Which fictional head coach would you choose to lead your football team?

Yesterday at The Student Section we discussed the upcoming 2015 season for the Notre Dame Fighting Irish and we also talked about the best quarterback corps around the country. Today, the mood is a little lighter as we are going to have some fun with football and pop culture.

Normally, our roundtables take place on Wednesday but this week Associate Editor Terry Johnson and writers Kevin Causey and Joseph Nardone are teaming up with Kyle Kensing of The CFB Huddle and Ian Casselberry of The AP Party to discuss fictional characters they would want to coach their football team.

QUESTION: Which fictional football coach would you most want coaching your team?

Ian Casselberry:

On Twitter @IanCass

For my coach, I’d want a guy with some experience leading at the highest level but who has also dealt with some career adversity that would bring humility, that would show him that his way isn’t necessarily the only way. To me, the best coaches are adaptable, rather than rigid.

My guy would be Jimmy McGinty, the coach of the Washington Sentinels in The Replacements. McGinty originally coached the “real” Sentinels, but was fired when he got into a fight with his quarterback. That’s not ideal, of course, but it demonstrated that the coach wasn’t a pushover for his players and wasn’t afraid to do what was necessary to assert his authority – even if it cost him his job.

More importantly, McGinty showed he could build something out of nothing, cobbling together a team of reclamation projects for replacement players when the regular ones went on strike. And he quickly identified the need for a leader, finding his man in quarterback Shane Falco. Like McGinty, Falco sought football redemption, having failed in his final college game and been a bust as a pro.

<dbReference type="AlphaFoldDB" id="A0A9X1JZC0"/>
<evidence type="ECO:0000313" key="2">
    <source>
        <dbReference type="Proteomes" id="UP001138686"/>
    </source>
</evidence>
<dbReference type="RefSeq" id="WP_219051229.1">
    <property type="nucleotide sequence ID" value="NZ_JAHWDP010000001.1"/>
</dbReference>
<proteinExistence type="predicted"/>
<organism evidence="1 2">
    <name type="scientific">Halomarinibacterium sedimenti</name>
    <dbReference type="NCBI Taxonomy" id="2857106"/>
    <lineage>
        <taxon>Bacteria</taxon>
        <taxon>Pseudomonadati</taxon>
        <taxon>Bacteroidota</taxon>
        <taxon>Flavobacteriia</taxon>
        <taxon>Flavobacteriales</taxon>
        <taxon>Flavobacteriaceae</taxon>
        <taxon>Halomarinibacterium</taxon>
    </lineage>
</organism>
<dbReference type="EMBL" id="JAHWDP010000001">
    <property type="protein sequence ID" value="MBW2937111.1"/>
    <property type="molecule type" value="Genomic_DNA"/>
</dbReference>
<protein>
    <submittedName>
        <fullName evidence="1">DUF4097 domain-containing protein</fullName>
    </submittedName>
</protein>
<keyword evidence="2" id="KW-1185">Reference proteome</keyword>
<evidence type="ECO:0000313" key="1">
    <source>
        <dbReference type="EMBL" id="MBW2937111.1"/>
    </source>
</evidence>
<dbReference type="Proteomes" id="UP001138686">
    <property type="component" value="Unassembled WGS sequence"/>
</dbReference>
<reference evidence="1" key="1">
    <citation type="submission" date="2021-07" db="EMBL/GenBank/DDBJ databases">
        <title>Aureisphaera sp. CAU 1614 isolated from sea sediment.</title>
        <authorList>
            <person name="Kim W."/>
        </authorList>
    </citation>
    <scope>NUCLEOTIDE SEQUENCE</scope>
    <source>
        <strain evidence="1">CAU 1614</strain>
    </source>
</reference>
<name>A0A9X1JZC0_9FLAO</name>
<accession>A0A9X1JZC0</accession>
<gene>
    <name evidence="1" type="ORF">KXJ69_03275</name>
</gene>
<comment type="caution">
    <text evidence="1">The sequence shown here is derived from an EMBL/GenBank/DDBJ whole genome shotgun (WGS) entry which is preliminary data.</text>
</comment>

Betting on Falco was a huge risk for McGinty, but he took a chance on the quarterback’s talent and desire to erase the disgrace of his earlier career. Sure, you want a coach well-versed in schemes and techniques. But handling people is also important, as is trusting your instincts and seeing potential. McGinty’s success in those facets of the game is why he would be my coach.

Joseph Nardone

On Twitter @JosephNardone

Hayden Fox (Coach) seems rather obvious to me. He is a coach, who coached at mostly the college football level, and even helped be the building block of the then expansion Orlando Breakers. Fox can basically coach at any level.

Not only that, though. Fox is a loyalist. I want that in my head football coach. Seriously, he dragged Luther Van Dam to all his stops. And, well, not to be mean or anything, but Van Dam was a marginal assistant at best. Still, Hayden Fox made it work!

Plus, we know he can build programs. Before joining the Minnesota State University Screaming Eagles, Fox got his start with Chattanooga University. Now, while we don’t technically know his overall record at Chattanooga, it must have been good enough for the Screaming Eagles to give him the job.

Even if we are just taking his time with Minnesota State into consideration: Fox took a teem with presumably no conference allegiances against Michigan State and Tennessee on the regular. We haven’t even mentioned that he led the Screaming Eagles to victory in the Pioneer Bowl in the 1993-94 (television) season, and won a NATIONAL CHAMPIONSHIP. Give me the coach with all the rings, man.

Rumors have started to swirl that his son wants to bring Fox back to help him coach at a lower level. If I want to bring the dynamic Hayden Fox to my (fictional) Club State Pool Cleaners, the boosters and I better pony up some money fast.

Kyle Kensing:

On Twitter @kensing45